[00:34:11] Peachez Iman Cummings: And Marty was like, sure, kid. My background on my phone, I happened to have a picture. I, a friend of mine took some cool pictures of me when I first started in drag. And Marty was like, oh, are you a drag queen? And I was like, of course I am. And Marty signed me up for this competition that they used to host in New York city.

[00:34:30] Peachez Iman Cummings: And I did that eight week competition. It just spiraled from there. Marty became a drag mother. I ended up after that now, after we came out of lockdown, I, I have seven gigs in the city right now. I'm on a TV, like you just never know. And I think at that time, I certainly wasn't saying. How am I going to get Marti Gould Cummings to become my drag mother and helped me have a successful drag career?

[00:34:58] Peachez Iman Cummings: I was just thinking about [00:35:00] my life when I was back in the corporate world and I was back in and doing things and trying to figure out what the next step was and setting those goals. And in doing that, I've now found this incredible new career and this incredible new skillset that I didn't even know I have.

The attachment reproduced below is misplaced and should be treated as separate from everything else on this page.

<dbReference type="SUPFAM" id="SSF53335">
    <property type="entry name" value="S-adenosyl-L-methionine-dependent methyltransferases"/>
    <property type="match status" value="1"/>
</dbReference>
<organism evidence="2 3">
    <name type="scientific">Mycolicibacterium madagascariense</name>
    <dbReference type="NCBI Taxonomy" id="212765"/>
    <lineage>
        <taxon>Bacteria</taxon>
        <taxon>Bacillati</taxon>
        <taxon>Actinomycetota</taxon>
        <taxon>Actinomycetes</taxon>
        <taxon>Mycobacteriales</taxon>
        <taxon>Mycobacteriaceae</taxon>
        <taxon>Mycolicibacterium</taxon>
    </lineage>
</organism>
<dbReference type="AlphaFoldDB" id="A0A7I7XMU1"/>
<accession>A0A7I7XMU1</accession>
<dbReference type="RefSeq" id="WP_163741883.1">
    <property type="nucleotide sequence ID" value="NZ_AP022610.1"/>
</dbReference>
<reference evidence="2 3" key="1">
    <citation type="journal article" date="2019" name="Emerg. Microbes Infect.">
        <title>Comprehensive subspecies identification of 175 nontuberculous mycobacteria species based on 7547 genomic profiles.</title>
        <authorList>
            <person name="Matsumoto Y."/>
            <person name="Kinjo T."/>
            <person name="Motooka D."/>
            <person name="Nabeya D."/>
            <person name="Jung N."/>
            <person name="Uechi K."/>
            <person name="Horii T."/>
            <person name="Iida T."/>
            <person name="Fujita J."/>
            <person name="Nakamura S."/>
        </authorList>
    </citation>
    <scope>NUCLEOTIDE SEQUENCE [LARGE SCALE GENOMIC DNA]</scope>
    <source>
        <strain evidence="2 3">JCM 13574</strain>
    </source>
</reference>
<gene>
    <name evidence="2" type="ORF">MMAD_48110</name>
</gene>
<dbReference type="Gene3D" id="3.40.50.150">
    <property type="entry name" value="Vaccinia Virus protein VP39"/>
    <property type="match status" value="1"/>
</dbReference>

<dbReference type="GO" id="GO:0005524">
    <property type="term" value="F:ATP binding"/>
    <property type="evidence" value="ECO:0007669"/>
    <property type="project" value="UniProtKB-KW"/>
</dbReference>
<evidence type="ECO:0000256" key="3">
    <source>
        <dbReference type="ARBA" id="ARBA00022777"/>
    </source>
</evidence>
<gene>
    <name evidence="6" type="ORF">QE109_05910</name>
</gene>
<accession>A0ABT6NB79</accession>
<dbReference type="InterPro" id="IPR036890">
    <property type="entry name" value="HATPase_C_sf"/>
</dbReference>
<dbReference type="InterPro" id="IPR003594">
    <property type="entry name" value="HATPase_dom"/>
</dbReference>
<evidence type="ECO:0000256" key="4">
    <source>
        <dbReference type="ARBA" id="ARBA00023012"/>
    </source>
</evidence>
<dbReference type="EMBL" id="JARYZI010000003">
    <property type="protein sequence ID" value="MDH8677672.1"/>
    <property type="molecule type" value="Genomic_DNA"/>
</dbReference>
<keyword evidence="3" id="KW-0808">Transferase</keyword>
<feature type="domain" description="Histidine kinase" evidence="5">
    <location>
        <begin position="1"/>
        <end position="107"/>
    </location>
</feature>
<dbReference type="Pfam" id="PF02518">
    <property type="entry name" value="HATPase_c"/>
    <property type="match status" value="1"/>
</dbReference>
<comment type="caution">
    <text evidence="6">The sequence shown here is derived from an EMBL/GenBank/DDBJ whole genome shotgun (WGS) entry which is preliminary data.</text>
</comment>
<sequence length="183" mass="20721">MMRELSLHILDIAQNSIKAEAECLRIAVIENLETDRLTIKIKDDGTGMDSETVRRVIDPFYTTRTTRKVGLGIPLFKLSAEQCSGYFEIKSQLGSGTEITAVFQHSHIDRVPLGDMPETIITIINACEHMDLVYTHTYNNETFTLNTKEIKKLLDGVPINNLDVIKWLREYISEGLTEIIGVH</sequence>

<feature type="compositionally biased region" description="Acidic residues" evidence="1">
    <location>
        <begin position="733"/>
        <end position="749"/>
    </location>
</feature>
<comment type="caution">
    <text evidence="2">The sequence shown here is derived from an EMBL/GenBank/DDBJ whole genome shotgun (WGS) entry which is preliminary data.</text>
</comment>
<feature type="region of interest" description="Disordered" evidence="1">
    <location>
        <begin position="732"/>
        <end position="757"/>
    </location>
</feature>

[00:35:15] Peachez Iman Cummings: So I think it's just really important to always remember that. Things don't always turn out the way that you think they're going to be, but that doesn't mean that's not how they were supposed to turn out. If that makes sense. It's that, uh, the cheesy little TJ Maxx poster that's like shoot for the moon.

[00:35:34] Peachez Iman Cummings: And even if you don't hit the moon, at least you'll land among the stars. Yes. I love that. I love, I hate how corny and cheesy it is, but I absolutely love that saying, because I think. Literally how my life has turned out.

[00:35:49] Mike Ganino: I think it is the better than the live laugh. Love. It's 100%

[00:35:56] Peachez Iman Cummings: my friends, my new favorite thing is my friends have started, uh, [00:36:00] whenever they're excited about something, they just will either text or actually out loud say, oh girl, I'm live, laugh.

[00:36:06] Peachez Iman Cummings: Love that. The worst and with the assault of